Keynote Address:
Time for a Hard Re-set: Revisioning Education for Equity

Adjoa Mensah

Adjoa Mensah is a fourth-year Ph.D. candidate in teacher education, specializing in researching the technology integration practices of elementary teachers. With 15 years of teaching experience in bilingual schools across all grades (K-8) and subjects in Canada, coupled with three years of preservice teacher instruction, she offers a wealth of experience.

Breakout Session:
Using technology to support social-emotional learning (SEL)

Social and emotional learning (SEL) and its associated practices empower children, enabling them to express themselves and broaden their perspectives. The integration of technology tools further enhances this process, creating a synergistic and effective combination for everyday learning experiences. This session will explore tools and strategies that leverage technology to integrate social and emotional learning practices into various learning activities.

Belisa Brownlee

Dr. Brownlee is a teacher at CSN HS. This is her 15th year teaching in Clark County School District. She has taught English, the CTE Criminal Justice Program, and Publications (yearbook) throughout those years. She has a Masters in Teaching Secondary Education and a Juris Doctorate from the Boyd School of Law.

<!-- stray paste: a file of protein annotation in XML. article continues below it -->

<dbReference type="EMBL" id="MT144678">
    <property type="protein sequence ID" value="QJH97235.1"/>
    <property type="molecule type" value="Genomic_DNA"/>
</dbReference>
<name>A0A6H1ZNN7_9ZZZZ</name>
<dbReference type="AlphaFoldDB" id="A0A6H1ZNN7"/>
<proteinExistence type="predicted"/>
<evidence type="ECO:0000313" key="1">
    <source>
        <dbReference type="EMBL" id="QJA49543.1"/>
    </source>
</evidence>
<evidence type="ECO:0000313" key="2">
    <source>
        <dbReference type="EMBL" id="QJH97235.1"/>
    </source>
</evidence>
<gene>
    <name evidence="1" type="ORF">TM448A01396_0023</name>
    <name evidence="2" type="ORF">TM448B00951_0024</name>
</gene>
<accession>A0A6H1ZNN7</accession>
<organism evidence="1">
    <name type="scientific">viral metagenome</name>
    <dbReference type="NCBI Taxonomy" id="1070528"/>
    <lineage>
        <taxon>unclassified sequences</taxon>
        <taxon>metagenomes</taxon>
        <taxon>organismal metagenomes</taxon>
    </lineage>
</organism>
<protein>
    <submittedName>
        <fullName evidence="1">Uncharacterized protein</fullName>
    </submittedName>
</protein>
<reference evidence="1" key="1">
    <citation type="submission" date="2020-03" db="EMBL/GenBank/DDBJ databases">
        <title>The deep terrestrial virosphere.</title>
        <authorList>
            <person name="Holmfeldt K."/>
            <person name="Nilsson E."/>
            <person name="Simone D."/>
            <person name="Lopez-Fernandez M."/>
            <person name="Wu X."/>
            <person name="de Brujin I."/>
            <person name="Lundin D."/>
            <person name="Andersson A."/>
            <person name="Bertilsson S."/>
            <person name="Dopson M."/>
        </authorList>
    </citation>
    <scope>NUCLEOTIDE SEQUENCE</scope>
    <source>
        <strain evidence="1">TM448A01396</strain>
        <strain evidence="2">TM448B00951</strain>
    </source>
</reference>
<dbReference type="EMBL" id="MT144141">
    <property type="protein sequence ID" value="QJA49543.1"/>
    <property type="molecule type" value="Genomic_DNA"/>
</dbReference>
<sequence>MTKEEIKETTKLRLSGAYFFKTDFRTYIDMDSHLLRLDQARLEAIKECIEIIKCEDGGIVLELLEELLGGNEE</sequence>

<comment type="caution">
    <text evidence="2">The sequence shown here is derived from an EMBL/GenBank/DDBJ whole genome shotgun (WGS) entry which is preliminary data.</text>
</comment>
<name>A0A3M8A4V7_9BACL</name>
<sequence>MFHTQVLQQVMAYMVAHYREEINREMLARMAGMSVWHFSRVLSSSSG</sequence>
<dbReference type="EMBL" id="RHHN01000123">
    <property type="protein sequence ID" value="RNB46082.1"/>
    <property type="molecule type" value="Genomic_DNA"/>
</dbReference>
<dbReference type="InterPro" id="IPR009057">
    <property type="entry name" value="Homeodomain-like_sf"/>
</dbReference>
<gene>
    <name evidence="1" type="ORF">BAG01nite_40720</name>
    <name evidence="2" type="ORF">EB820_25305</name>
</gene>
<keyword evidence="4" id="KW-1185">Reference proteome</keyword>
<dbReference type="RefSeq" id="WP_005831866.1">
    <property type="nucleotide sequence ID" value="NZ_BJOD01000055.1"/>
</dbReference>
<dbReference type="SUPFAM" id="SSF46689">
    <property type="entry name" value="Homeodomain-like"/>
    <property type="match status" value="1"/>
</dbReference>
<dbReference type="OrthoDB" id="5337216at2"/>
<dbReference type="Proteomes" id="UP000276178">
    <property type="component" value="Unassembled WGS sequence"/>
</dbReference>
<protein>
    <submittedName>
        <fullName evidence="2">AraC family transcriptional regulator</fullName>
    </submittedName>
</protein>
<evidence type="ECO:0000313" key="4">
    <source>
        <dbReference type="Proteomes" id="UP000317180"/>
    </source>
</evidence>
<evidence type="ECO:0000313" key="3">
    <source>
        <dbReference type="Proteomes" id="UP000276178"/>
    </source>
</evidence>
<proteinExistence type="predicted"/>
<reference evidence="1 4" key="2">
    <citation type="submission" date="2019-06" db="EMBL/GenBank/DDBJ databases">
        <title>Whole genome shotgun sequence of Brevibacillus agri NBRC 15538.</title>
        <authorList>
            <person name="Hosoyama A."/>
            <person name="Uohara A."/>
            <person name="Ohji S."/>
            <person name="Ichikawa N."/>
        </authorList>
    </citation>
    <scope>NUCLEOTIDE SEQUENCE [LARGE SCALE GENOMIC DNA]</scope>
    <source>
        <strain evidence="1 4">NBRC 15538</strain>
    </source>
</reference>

Breakout Session:
Making War and Peace: Instructor Immediacies and Classroom Incivilities”

First impressions of people are not always what we think. Oftentimes other factors get in the way of understanding each other. This may happen before you even physically meet. This session offers insight into what causes students to gravitate towards or be repelled by different instructors and possible solutions to create a positive classroom environment.

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December 2 | Educators LEAD Day Livestream

Post your questions directly in the YouTube live comment feed during the event and our staff will relay your questions to our speakers.

Educators LEAD events are made possible thanks to generous funding from the Nevada Institute on Educator Preparation (NITEP), the Nevada Educator Preparation Institute & Collective (NV-EPIC), and the Nevada Institute on Educator Preparation, Retention, & Research (NIEPRR).